When is New Year’s Celebration? What do Japanese do on New Year’s Day?




New Year’s Day in Japan is like Christmas in North America. I would say it’s the most important holiday for Japanese. Why? Let’s find out why it’s so important for Japanese and how they spend the day.



When is Japanese New Year’s Day?

Do you know when New Year’s Day in Japan is? Japan uses Gregorian calendar and celebrates New Year’s Day on January 1st. The reason I state this is because some countries have different New Year’s Day.


For instance, in Taiwan, Hong Kong and China, people follow Chinese lunar calendar so New Year’s Day is different every year.

According to Chinese lunar calendar, New Year’s Day for 2017 would be January 28th instead of January 1st.


In Japan between January 1st and 3rd is called Sanganichi (三が日) and most companies have holiday excluding those work for tourists, accommodation, restaurant, convenience store, department stores and any sort of customer service field.

Most companies start holiday around December 29th until January 3rd. If January 4th is Saturday or Sunday, they would have longer holiday.



What is Japanese New Year’s Day like?

Some people go travel, while others stay in their hometown. Traditional Japanese families gather during Sanganichi.

They would have special New Year meals such as Osechi, Ozoni, Oshiruko etc… and enjoy drinking and talking to each other.


Some people go abroad and spend New Year’s Day outside Japan. Others take Shinkansen or air plane to see family members. Thus public transportation tends to be packed and price goes up. If you plan to travel during this period of time, beware.



What do Japanese do on New Year’s Day?



Below are experiences you must try while you are in Japan.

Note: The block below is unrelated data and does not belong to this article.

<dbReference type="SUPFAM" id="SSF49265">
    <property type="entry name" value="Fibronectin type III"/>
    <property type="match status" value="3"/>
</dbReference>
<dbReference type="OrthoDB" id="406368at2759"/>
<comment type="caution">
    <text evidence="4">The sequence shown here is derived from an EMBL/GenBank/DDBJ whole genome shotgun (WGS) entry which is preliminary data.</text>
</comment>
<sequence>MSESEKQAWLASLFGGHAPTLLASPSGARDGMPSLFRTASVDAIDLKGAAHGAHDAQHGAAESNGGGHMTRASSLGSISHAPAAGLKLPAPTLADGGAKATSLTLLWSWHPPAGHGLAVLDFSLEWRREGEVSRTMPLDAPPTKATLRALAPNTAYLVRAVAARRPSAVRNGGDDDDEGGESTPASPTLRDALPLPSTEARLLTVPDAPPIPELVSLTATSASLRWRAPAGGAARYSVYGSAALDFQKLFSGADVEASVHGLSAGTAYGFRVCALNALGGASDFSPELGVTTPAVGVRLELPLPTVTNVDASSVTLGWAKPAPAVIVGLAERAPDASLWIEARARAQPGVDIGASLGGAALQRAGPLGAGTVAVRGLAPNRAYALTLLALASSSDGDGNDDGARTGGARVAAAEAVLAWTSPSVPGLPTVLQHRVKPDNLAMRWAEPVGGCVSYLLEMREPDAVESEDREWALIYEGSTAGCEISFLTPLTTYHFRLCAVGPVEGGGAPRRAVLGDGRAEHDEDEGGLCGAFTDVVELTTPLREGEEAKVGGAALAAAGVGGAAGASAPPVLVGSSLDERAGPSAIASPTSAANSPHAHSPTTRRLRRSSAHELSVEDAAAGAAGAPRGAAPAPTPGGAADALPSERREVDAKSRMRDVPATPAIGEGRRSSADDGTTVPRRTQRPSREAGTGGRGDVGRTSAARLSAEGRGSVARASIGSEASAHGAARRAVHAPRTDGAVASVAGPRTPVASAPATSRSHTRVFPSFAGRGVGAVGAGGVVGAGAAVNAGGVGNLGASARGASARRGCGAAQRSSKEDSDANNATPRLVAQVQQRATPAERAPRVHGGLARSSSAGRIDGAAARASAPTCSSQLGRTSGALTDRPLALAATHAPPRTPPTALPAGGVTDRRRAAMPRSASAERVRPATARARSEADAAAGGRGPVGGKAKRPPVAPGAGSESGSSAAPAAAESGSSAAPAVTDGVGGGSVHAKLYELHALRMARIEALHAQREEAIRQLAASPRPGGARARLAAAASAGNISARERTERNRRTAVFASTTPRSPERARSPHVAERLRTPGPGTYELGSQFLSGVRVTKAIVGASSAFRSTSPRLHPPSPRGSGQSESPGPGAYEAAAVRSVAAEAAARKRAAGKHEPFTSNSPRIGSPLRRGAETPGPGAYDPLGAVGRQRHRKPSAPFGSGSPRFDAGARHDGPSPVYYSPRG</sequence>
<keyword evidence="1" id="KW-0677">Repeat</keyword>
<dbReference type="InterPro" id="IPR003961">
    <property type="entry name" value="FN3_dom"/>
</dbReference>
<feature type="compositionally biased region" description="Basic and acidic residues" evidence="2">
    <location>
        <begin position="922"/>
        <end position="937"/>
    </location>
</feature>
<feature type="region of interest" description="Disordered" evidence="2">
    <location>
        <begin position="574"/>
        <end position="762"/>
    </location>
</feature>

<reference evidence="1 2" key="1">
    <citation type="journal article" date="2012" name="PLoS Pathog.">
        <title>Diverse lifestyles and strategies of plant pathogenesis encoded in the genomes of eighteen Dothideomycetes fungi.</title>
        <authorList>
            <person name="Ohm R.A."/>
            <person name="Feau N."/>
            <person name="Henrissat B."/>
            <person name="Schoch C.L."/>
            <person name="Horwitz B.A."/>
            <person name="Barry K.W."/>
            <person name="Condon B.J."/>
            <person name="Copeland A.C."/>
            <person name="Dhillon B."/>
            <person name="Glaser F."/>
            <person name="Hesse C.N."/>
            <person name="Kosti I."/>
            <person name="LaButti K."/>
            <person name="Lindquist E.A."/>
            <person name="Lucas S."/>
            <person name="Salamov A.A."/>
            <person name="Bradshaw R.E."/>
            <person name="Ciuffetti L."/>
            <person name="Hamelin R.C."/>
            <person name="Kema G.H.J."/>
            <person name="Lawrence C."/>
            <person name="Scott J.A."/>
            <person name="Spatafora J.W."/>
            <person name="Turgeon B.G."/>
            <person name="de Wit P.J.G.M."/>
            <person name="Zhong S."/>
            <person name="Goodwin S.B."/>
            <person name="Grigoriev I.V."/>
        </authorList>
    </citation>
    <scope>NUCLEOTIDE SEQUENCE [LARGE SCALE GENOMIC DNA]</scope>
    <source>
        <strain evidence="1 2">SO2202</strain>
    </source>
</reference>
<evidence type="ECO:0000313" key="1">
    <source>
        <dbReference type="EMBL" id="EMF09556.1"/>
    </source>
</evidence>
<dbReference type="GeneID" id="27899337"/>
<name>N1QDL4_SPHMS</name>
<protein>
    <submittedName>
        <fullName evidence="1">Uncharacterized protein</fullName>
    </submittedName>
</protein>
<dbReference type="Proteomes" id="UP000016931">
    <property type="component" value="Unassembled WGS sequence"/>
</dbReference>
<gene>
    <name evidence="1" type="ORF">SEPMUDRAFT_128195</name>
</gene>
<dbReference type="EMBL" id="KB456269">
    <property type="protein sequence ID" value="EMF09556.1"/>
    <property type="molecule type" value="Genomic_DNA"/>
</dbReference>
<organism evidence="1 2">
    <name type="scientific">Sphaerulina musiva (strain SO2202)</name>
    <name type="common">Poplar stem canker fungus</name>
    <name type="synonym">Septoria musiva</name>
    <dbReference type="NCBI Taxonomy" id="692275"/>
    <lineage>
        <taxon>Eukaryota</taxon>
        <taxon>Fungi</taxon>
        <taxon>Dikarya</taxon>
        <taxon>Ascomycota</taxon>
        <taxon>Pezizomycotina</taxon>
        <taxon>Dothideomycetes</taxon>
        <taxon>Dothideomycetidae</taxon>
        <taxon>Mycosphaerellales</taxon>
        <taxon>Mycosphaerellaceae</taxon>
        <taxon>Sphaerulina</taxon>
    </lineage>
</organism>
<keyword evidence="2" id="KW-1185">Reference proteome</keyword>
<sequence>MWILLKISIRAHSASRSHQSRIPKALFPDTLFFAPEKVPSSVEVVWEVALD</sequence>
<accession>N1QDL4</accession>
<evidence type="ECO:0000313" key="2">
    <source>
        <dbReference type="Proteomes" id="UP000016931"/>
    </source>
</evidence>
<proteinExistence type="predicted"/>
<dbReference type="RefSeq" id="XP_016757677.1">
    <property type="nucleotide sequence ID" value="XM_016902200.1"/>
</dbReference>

Hatsuhinode (初日の出)



Hatsuhinode at Mt. Fuji



Hatsuhinode literally means first sunrise. Seeing a big sunrise on January 1st is believed to bring luck for coming year.

Since Meiji period (1868-1912) Hatsuhinode has been a popular practice on New Year’s Day.

Some people go to mountains or beach to view Hatsuhinode. Although it’s freezing to stay out and see the sunrise, it makes you energetic and content.



Hatsumode (初詣)



Hatsumode in Asakusa, Tokyo



Japanese visit a temple or shrine during Sanganichi (some go after Sanganichi). It’s called Hatsumode and it’s very popular New Year’s custom in Japan.

Some people go there late night on December 31st and wait in line to make a wish.



Hatsuuri (初売り)

Hatsuuri literally means first sell. Most depertment stores and retails have Hatsuuri sales.

It’s like Boxing Day in Canada or Black Friday in the US. Some places have Fukubukuro which contains great value of items with less price.


Hatsuyume (初夢)

Do you remember your dream everyday? Hatsuyume literally means first dream.

It’s said that if the first dream contains Mt. Fuji, you would be lucky and happy. There are other lucky symbols like an eggplant, but it’s not required to have such items to be happy.


Little Tips on New Year’s Day

New Year’s Day in Japan is statutory holiday and some small shops closed for few days starting the end of December. Also depending on area, certain shops are closed.

If you plan to visit specific area in Japan, check if your destination is open during New Year’s holiday.

City halls, banks will be closed. Temples and shrines are open for sure.


Public transportation including buses and trains would follow holiday schedule.




I used to spend New Year’s Day with my family. My parents were not that strict but I always had a feeling that New Year’s Day was holy and special.

In Canada, there are no Shrines or Hatsuuri sales to visit, so I do miss New Year’s Day in Japan.



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 - New Year's Day/Eve

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